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I was at a blogging retreat last year when one of the presenters mentioned how important it is to talk to brands in the same way you talk to a high school boyfriend.
The importance of not being too interested.
Keeping the “game” up.
Now, here’s the sad news.
I was HORRIBLE at playing that game.
I wanted to call that boy right away and pine away on the phone about how much I loved him and how perfect we were for each other.
Today, I want to share some ways that ignoring your kids can really help pique their interest in being more attentive to YOU — basically, what you want.
If you’re looking for more info on small parenting tips that don’t make your life harder — check out my free series PRACTICAL PARENTING.
BTW I have a whole podcast on what to do when you’re just mad at your kids — TONS of good info in there!
Ignore your kids in college
I saw a meme on Facebook this past fall about how college kids should let their moms decorate their dorms and put their toothpaste away.
And I thought, no, they shouldn’t.
You are raising a competent adult. They should be able to handle this type of situation on their own.
If they are truly not, you may need to reconsider sending them to college.
I didn’t text my college kid for a WEEK when he started as a freshman.
I almost died, because I wanted to call and ask ALL the questions. Who he’d met, how his classes were, what he was eating, how his digestive tract was handling the cafeteria.
I needed to ignore him, and slowly he came around to ask me something.
Even then, I only asked a couple of questions. You know, keep it cool. 🙂
Ignore your kids in the morning
Yup, kids want you to ignore them. But, do they really?
In our school classrooms that have a full week with no tardies get put into a drawing to get a popcorn party. One kid’s late, and that messes that all up.
Peer pressure at it’s finest.
If mornings are a constant battle, maybe let them face that one day. They’ll think twice the next day.
BTW, I talk ALL about mornings in Family Routines, and it will come as no surprise that I put 99% of the morning on my kids, not on me. Ignore them. They’ll come around!
Ignoring your kids to let THEM pay the consequences often pays off in spades. I don’t know exactly what that phrase means — but I know it ends up an easier life for me in the long run.
I have a whole post on logical consequences for teens that talks about this more.
Ignore your kid’s requests
Sometimes I am amused by parents who sign little Billy up for every class they mention in passing they have an interest for.
Sure, I am a fan of helping kids explore their interests, but I also want them to be ACTUAL interests, not a passing fancy.
I take my after school hours very seriously, so I want to be sure we’re using them (and our funds) appropriately.
Not to mention the money, and then pushing that kid to attend the class for the entirety. Ignore them. Let them mention it a few times before you consider it. 🙂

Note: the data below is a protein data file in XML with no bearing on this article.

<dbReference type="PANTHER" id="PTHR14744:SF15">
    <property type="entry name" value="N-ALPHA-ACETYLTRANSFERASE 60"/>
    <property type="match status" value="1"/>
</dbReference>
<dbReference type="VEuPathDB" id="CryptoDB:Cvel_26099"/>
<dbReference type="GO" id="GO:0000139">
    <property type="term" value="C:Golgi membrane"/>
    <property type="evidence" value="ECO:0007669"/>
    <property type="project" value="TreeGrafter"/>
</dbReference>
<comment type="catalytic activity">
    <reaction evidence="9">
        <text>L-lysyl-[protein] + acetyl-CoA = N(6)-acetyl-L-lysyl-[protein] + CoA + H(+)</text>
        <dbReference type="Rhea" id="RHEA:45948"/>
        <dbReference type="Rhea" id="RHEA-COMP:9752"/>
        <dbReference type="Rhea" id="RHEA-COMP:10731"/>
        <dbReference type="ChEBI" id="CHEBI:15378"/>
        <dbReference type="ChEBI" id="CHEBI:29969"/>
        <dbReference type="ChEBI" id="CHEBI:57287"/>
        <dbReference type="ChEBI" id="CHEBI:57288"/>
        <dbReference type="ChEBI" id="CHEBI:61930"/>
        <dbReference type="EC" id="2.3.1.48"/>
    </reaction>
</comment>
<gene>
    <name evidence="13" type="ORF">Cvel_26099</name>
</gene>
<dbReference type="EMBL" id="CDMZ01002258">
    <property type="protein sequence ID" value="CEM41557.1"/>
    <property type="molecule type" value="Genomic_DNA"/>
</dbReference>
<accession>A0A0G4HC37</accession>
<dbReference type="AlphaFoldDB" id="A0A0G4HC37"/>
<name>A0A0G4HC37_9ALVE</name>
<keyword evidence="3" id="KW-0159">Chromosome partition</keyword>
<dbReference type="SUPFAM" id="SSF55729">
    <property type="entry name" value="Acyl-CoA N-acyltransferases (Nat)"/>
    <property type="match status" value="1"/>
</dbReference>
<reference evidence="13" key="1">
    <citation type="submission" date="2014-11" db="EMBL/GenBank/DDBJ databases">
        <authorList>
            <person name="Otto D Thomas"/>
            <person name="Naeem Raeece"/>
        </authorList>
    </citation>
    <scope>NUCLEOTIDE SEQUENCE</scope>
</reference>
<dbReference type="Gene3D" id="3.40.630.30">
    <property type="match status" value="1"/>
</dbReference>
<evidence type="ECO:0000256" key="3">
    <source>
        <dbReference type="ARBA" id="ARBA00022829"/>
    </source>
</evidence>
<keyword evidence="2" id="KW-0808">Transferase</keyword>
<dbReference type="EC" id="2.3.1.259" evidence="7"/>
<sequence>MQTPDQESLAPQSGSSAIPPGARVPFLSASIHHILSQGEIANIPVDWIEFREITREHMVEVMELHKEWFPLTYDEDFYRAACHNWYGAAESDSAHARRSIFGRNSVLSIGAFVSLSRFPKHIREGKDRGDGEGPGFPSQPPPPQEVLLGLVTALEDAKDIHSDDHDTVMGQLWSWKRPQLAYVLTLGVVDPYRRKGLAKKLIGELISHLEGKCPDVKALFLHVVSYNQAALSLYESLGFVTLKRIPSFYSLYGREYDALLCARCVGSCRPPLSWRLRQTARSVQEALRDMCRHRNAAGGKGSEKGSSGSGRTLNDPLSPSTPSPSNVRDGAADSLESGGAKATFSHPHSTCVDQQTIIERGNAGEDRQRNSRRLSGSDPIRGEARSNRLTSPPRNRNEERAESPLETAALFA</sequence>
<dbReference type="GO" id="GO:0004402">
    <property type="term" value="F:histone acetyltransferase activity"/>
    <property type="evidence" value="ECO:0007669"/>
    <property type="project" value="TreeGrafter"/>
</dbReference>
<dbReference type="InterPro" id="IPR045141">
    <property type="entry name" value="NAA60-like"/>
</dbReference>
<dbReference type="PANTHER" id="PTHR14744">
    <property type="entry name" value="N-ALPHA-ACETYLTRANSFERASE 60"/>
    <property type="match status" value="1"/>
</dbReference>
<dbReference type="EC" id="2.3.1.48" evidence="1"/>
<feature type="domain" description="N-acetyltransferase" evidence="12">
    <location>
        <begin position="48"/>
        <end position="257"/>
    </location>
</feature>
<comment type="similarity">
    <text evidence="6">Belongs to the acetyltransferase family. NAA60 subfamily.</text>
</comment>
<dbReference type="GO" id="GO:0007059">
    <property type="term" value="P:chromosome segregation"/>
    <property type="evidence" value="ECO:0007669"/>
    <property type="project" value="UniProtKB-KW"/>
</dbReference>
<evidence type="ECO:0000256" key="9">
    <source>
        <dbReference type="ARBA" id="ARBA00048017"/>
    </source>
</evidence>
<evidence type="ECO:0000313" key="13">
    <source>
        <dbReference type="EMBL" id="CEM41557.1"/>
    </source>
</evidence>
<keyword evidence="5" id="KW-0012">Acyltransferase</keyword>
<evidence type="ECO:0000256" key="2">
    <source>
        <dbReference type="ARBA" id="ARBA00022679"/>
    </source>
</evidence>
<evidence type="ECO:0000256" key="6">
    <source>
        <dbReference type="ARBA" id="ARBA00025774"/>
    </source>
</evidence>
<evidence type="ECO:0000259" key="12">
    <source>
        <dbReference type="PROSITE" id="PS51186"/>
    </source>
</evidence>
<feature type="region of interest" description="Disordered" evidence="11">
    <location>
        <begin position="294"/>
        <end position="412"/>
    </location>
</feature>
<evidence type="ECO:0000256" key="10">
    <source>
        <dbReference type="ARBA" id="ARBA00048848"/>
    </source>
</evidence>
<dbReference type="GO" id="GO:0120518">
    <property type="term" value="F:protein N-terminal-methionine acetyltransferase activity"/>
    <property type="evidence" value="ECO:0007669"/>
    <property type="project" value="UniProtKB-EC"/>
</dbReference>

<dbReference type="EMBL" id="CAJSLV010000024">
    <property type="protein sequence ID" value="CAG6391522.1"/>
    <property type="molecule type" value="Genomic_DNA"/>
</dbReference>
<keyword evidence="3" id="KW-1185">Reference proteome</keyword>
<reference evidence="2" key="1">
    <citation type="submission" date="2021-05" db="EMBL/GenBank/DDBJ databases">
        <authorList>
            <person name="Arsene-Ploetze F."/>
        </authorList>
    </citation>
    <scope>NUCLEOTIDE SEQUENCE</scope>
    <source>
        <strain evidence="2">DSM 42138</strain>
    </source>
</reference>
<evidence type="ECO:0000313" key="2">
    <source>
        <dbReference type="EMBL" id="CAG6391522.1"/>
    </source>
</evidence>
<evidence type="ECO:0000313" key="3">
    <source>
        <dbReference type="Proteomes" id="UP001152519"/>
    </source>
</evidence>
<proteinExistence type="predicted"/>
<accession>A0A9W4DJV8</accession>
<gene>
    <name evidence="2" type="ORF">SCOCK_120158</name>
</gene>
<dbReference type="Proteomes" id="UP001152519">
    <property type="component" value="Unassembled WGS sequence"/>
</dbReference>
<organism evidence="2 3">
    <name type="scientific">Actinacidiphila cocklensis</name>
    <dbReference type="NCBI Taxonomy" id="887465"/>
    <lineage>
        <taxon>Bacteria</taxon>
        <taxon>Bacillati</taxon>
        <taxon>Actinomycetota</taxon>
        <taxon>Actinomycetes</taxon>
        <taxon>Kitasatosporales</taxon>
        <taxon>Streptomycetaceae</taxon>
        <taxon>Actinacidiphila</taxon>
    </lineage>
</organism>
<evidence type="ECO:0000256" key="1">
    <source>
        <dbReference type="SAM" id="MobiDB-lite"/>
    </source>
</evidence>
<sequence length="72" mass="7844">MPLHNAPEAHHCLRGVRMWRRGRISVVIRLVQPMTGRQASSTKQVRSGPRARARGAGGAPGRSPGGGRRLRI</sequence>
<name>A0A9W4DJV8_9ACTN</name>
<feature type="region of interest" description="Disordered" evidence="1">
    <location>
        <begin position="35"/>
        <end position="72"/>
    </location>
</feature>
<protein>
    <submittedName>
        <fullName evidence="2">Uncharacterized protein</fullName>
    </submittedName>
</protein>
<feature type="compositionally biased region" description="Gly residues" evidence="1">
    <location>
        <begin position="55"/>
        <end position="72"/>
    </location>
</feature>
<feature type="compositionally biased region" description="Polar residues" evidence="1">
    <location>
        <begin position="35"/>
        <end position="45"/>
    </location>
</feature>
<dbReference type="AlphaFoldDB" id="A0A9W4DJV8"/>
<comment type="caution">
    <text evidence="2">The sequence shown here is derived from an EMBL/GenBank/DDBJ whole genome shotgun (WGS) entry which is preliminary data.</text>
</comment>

Ignore your “bored” kids
Our kids NEED to be bored more!
More couch tents, more amazing lego creations.
When parents make the effort to fill the time the kids don’t use their own imaginations.
They will need imagination when I’m a crochity old lady in a nursing home, so BRING on the boredom!!!!
Ignore your kids when they aren’t doing what you asked
This past Monday my kids had school off. They were lounging around watching TV (which, in our house is a sign for the fact that their room is clean and they’re ready for the day) — that was NOT true, but they kept asking me 100 times when I was going to make breakfast.
I ignored them.
If they couldn’t do what I asked — they don’t need me doing what they asked.
This is an area I need to be better at. Life is a give and take, and I would have to say I give about 80% more and don’t always get much in return….
Times I paid the price for not ignoring them
I wish I’d ignored my kid and braces
One of my kids had somewhat wonky teeth, but the orthodontist mentioned he’d benefit a bit from braces, so we put them on.
Then I spent two years BEGGING him to brush and floss….
And then he never wore his retainer, and it was all just money down the drain… I wish he’d expressed the interest and then I would have thought about it more.
I wish I had ignored it until he wanted it. I basically flushed tons of money down the toilet…. nice job.
I wish I’d ignored my kid’s college choice
I made the choice that my oldest should go to my Alma Mater when he could barely read. When that wasn’t the course for him, and he put about 2 ounces of effort into the essays, I should have ignored him… instead of freaking out that I really wanted to see effort on that application!
He ended up getting a full ride to the college of his choice.
Life has a funny way of turning out right….
BTW, I talk a bit more about this in this post.
What this post is NOT saying about ignoring kids
I’m not saying you don’t feed your baby, or you lounge all day on the couch and don’t interact with your toddler.
But I am saying that sometimes we put too much effort into something our kids don’t care at all about.
And sometimes we don’t put enough effort into other things they really want. I know this has been very true for my parenting journey.
This parenting philosophy works better on preschool age and up. At that point, they will let us truly know when they need something (like food) and are starting to be more capable of managing their own needs.
Give it a try, tell me what you think!
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